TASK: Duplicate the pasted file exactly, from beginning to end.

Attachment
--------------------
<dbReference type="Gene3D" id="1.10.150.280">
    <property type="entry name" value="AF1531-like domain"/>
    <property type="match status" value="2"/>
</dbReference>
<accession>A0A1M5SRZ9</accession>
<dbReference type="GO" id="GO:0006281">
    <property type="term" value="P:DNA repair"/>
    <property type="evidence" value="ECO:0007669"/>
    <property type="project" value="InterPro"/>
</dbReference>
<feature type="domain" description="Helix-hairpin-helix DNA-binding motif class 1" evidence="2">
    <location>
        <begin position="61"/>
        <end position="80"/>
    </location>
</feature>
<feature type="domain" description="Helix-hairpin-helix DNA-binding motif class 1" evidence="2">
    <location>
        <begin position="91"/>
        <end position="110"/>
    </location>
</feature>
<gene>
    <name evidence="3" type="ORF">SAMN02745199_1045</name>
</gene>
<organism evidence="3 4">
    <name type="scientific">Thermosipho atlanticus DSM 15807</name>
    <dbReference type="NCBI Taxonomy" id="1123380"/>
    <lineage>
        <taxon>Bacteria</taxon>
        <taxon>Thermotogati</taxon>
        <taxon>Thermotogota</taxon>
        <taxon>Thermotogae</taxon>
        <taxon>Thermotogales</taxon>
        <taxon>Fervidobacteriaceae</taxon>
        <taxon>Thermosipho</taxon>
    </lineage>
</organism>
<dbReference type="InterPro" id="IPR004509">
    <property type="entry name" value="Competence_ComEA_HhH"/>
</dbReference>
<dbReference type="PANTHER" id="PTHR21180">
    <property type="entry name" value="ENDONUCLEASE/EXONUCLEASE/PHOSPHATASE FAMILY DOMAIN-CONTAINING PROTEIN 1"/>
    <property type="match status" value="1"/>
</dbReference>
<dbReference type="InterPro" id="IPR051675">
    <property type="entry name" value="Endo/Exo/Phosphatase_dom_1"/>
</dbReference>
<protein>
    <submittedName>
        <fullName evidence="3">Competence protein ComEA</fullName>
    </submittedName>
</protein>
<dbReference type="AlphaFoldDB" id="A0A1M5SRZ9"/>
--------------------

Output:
<dbReference type="Gene3D" id="1.10.150.280">
    <property type="entry name" value="AF1531-like domain"/>
    <property type="match status" value="2"/>
</dbReference>
<accession>A0A1M5SRZ9</accession>
<dbReference type="GO" id="GO:0006281">
    <property type="term" value="P:DNA repair"/>
    <property type="evidence" value="ECO:0007669"/>
    <property type="project" value="InterPro"/>
</dbReference>
<feature type="domain" description="Helix-hairpin-helix DNA-binding motif class 1" evidence="2">
    <location>
        <begin position="61"/>
        <end position="80"/>
    </location>
</feature>
<feature type="domain" description="Helix-hairpin-helix DNA-binding motif class 1" evidence="2">
    <location>
        <begin position="91"/>
        <end position="110"/>
    </location>
</feature>
<gene>
    <name evidence="3" type="ORF">SAMN02745199_1045</name>
</gene>
<organism evidence="3 4">
    <name type="scientific">Thermosipho atlanticus DSM 15807</name>
    <dbReference type="NCBI Taxonomy" id="1123380"/>
    <lineage>
        <taxon>Bacteria</taxon>
        <taxon>Thermotogati</taxon>
        <taxon>Thermotogota</taxon>
        <taxon>Thermotogae</taxon>
        <taxon>Thermotogales</taxon>
        <taxon>Fervidobacteriaceae</taxon>
        <taxon>Thermosipho</taxon>
    </lineage>
</organism>
<dbReference type="InterPro" id="IPR004509">
    <property type="entry name" value="Competence_ComEA_HhH"/>
</dbReference>
<dbReference type="PANTHER" id="PTHR21180">
    <property type="entry name" value="ENDONUCLEASE/EXONUCLEASE/PHOSPHATASE FAMILY DOMAIN-CONTAINING PROTEIN 1"/>
    <property type="match status" value="1"/>
</dbReference>
<dbReference type="InterPro" id="IPR051675">
    <property type="entry name" value="Endo/Exo/Phosphatase_dom_1"/>
</dbReference>
<protein>
    <submittedName>
        <fullName evidence="3">Competence protein ComEA</fullName>
    </submittedName>
</protein>
<dbReference type="AlphaFoldDB" id="A0A1M5SRZ9"/>